HomeAstronomy & SpaceAstronomyUnraveling the mysteries of the night sky with AI

Unraveling the mysteries of the night sky with AI

Artificial intelligence is being used by Technische Universität Ilmenau (Germany) to improve the detection and classification of unidentified phenomena in the night sky. The data-intensive systems and visualization research group collaborated with the American Meteor Society to launch AllSky7, an international network of scientists and amateur astronomers who continuously observe the night sky with specially designed cameras and classify and assign all events. The related study was published in the Royal Astronomical Society’s Monthly Notices.

The night skies frequently amaze us with their luminous phenomena. We can explain some of them, such as the sparkling of stars caused by atmospheric turbulences or shooting stars caused by meteorites glistening in the air.

Others may appear more mysterious at first glance, such as satellites flying by at breakneck speed or rocket engines crashing back to Earth. The AllSky7 network’s goal is to capture, detect, and classify all phenomena in the night sky around the world. The American Meteor Society, a nonprofit scientific organization led by Mike Hankey that promotes the research activities of professional and amateur astronomers, established the international team in 2018.

All Sky7’s mission is to precisely identify meteorites falling toward Earth as well as sky phenomena caused by other events. 360-degree special cameras continuously monitor the night sky in 85 locations across the United States and Europe, detecting countless phenomena that are analyzed and classified by camera operators by day. However, the algorithms were only trained for a few so-called positive classes, which meant they couldn’t tell meteors apart from other events.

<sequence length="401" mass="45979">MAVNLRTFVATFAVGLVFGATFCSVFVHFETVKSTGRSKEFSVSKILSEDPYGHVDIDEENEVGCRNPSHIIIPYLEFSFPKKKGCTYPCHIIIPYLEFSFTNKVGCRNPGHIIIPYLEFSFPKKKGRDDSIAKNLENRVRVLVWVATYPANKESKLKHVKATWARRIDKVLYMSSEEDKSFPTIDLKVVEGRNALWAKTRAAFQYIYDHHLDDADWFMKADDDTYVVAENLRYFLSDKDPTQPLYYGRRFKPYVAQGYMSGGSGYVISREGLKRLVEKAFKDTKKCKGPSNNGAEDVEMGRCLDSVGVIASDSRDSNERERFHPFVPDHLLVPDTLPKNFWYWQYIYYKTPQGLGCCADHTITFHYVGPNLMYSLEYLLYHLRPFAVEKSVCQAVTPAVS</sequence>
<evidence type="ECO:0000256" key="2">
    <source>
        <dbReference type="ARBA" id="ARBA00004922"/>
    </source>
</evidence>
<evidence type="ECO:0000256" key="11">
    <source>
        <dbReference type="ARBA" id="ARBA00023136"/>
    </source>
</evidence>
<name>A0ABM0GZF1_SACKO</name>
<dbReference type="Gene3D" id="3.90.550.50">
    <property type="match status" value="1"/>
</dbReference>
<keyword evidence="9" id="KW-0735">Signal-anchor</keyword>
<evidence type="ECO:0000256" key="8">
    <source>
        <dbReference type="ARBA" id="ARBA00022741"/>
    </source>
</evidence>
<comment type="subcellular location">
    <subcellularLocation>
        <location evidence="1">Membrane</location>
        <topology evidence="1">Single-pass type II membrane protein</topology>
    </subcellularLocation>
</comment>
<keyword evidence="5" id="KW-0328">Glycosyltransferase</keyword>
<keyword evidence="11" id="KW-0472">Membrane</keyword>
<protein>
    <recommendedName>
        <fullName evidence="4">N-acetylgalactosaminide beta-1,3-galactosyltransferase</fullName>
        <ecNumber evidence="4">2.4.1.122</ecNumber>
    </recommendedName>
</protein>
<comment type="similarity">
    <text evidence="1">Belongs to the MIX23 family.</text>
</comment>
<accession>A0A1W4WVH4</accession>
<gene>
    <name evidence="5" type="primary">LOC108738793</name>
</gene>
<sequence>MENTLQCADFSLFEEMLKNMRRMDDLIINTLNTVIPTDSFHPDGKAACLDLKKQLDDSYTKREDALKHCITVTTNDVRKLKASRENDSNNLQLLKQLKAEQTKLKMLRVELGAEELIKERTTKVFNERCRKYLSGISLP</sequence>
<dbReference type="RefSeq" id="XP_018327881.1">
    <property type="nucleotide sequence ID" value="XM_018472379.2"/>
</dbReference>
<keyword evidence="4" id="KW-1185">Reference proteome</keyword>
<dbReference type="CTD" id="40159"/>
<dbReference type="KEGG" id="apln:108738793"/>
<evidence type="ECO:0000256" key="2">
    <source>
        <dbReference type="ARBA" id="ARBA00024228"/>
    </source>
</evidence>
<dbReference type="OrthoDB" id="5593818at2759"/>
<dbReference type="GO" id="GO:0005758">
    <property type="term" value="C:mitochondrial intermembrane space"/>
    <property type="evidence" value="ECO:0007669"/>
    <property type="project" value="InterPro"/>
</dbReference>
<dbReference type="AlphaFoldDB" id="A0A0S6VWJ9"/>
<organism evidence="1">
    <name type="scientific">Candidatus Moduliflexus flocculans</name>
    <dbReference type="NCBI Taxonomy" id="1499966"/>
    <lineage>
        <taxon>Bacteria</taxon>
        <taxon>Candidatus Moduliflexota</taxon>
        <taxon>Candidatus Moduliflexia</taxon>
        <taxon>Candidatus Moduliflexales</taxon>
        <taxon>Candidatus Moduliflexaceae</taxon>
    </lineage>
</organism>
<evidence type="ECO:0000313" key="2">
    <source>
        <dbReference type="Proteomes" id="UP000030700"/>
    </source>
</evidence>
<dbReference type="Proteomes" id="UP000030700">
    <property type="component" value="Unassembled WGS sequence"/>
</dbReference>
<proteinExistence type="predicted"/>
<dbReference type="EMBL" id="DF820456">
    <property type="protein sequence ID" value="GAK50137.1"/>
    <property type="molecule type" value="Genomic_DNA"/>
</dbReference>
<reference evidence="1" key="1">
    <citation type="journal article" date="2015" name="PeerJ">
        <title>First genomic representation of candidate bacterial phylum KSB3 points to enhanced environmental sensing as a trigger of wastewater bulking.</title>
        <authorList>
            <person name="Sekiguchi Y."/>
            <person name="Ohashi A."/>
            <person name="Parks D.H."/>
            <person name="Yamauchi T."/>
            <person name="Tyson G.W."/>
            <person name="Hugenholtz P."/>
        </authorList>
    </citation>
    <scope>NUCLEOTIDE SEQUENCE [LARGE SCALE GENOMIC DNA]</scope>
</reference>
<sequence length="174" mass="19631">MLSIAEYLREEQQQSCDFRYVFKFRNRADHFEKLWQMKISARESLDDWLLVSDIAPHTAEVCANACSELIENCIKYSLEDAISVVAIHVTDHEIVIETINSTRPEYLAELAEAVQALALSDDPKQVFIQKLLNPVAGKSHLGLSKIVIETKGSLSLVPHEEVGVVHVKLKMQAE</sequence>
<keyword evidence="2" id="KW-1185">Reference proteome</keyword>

Rabea Sennlaub and Martin Hofmann worked on the algorithm and data for six months. They collected a dataset of 20,000 images of meteors and non-meteors taken at AllSky7 station Sonneberg in Thuringia, Germany, and further separated into sub-classes to ensure a fine-grained classification. The Thuringia research astounded US researcher Mike Hankey: “The results yield a huge step towards a seamless sky observation and can improve the entire network.”

The data now allow for a much more precise estimate of the amount of space debris endangering communications satellites and space station crews’ lives. The findings contribute to the global network of wide-angle sky observatories, cementing an international collaboration. The network also assists in determining when and where meteors fall to Earth. This allows us to analyse the rock debris and learn more about the origins of the solar system.


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